Seefeld Triologie  |  Haus Jenewein


From far away it was a brown spot with blue dots and white letters. In grandma’s bed and breakfast inn there was a crack in the window of the breakfast room through which you could look through. To the Jenewein Haus. It stands on the Geigenbühel, something reassuring. You find culture here too. Even if it is hidden. But in any case Mrs. Jenewein, the owner and also independent manager of a bed and breakfast inn, had a special clientele. The architecture attracted a lot of artists, as for instance Oskar Werner. It stood there painted blue and clad in brown.

Mr. Jenewein, who commissioned the building, was a social democrat. Even during the Nazi era he refused to say the Hitler salute arguing that “‘Grüss Gott’ is also a nice greeting” (play on the Austrian-Southern German greeting “Grüss Gott”). There is not much that is of cultural or historical significance here. The house was built in 1930, in the heyday of modernism, by a very important architect who was influenced by the Bauhaus. A house that stood out as being different from other houses.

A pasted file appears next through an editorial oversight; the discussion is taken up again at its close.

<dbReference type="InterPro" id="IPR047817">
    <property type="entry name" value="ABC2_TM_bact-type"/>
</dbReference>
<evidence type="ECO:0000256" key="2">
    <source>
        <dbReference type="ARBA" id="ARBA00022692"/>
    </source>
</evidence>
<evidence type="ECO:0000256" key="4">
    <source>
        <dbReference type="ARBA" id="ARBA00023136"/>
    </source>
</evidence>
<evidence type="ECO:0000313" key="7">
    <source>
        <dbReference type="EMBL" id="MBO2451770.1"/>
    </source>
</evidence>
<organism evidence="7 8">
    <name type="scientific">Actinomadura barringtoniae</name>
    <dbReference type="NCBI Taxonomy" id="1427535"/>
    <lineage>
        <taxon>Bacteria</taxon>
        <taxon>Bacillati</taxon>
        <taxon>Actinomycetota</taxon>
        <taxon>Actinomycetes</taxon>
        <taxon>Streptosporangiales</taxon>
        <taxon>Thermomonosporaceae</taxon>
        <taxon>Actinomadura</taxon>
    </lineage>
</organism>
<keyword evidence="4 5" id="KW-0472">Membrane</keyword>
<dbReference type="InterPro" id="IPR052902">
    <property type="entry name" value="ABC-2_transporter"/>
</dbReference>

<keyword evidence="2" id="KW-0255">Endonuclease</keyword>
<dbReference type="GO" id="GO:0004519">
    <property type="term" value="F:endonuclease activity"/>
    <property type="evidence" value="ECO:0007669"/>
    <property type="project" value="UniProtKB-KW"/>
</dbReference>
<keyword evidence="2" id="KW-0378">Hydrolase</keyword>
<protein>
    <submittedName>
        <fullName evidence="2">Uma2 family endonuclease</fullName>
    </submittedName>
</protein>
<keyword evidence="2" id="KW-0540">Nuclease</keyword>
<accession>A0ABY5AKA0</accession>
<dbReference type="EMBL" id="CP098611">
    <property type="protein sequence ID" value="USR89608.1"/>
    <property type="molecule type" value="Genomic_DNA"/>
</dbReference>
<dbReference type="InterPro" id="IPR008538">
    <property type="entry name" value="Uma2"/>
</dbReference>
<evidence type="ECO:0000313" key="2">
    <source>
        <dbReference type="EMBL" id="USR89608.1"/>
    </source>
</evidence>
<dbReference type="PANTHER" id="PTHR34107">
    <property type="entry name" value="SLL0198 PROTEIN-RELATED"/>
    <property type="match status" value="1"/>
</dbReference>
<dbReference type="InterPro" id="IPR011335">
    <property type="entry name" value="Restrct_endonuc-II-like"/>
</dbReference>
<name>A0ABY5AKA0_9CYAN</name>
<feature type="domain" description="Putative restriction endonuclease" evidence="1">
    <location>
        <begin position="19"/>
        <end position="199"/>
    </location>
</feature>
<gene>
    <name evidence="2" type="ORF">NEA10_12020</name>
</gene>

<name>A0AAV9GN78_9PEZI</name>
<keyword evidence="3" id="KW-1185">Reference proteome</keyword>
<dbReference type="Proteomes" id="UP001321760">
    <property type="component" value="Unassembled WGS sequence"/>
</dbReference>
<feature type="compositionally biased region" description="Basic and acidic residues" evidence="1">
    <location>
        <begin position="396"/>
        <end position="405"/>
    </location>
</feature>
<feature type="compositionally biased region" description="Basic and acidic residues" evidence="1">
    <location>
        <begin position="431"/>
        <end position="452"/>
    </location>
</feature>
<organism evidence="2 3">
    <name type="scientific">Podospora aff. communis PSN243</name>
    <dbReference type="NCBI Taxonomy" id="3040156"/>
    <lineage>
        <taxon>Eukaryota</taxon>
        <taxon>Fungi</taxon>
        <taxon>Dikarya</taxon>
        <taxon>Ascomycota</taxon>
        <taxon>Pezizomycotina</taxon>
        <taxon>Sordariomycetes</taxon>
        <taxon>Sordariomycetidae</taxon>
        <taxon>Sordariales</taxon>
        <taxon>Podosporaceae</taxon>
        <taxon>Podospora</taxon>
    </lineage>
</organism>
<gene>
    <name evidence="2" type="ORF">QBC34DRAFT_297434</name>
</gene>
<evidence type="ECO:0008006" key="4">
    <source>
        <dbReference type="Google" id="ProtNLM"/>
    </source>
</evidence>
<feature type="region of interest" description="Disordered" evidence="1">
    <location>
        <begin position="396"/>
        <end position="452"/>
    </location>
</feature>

Decades zoom by (along with oneself) the brown house with the blue windows and the white letters. The house is depicted on each representative postcard of the town.

Then it vanished. Torn down under the cover of night, replaced by something else. To this day there are rumors that it was under monument protection or that it was never protected as a monument since it was a private house. The heirs have built yet another building in the typical Tyrolean style, adding one more to the countless apartment buildings. The house no longer exists – the house that I knew no longer stands.

When I blink with my eyes, I can see in the distance a brown spot with blue dots and white letters. On a ski slope which is, depending on the season, either white, green or brown.